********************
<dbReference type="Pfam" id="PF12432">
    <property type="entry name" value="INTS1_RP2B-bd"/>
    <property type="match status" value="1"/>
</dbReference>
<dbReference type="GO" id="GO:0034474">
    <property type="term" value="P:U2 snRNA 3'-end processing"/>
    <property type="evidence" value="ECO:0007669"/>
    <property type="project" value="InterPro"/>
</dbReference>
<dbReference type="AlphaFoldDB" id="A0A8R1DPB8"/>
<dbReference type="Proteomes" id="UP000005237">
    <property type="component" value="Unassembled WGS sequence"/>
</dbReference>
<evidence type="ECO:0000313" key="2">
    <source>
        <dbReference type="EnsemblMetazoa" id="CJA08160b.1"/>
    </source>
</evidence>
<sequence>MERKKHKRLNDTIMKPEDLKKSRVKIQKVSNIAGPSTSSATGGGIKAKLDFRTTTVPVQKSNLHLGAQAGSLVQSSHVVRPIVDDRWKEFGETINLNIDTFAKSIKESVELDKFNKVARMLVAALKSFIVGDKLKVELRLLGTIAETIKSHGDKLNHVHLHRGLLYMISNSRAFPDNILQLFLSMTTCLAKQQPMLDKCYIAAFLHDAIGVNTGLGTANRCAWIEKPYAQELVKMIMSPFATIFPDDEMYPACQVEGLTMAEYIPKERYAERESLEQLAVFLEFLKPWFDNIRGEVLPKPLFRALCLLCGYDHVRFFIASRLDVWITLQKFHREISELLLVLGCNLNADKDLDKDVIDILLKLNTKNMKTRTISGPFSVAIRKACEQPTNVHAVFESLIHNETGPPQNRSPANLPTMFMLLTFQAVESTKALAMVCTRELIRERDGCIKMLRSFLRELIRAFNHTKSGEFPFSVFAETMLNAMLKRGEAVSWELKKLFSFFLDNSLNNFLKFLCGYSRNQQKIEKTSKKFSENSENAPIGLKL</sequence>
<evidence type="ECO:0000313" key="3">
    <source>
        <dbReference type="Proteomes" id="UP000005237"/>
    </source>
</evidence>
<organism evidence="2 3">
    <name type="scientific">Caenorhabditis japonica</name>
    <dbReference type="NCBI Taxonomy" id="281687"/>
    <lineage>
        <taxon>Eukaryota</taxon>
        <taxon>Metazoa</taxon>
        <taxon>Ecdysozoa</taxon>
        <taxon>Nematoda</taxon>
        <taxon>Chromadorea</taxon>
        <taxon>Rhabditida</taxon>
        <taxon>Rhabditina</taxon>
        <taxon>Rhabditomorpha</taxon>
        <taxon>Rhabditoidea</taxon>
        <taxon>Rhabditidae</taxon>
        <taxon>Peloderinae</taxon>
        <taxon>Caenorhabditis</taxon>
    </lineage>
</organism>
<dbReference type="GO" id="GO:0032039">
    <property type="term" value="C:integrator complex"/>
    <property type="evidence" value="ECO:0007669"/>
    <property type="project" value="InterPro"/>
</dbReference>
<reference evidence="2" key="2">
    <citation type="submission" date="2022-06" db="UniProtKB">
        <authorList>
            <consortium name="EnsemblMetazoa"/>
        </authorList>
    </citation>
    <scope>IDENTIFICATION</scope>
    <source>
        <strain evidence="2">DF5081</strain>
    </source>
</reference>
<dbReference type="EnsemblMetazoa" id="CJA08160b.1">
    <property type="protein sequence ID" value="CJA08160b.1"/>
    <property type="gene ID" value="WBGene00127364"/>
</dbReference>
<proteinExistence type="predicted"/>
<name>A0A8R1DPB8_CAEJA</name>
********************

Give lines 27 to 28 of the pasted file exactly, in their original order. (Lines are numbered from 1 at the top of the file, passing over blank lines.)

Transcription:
    <dbReference type="NCBI Taxonomy" id="281687"/>
    <lineage>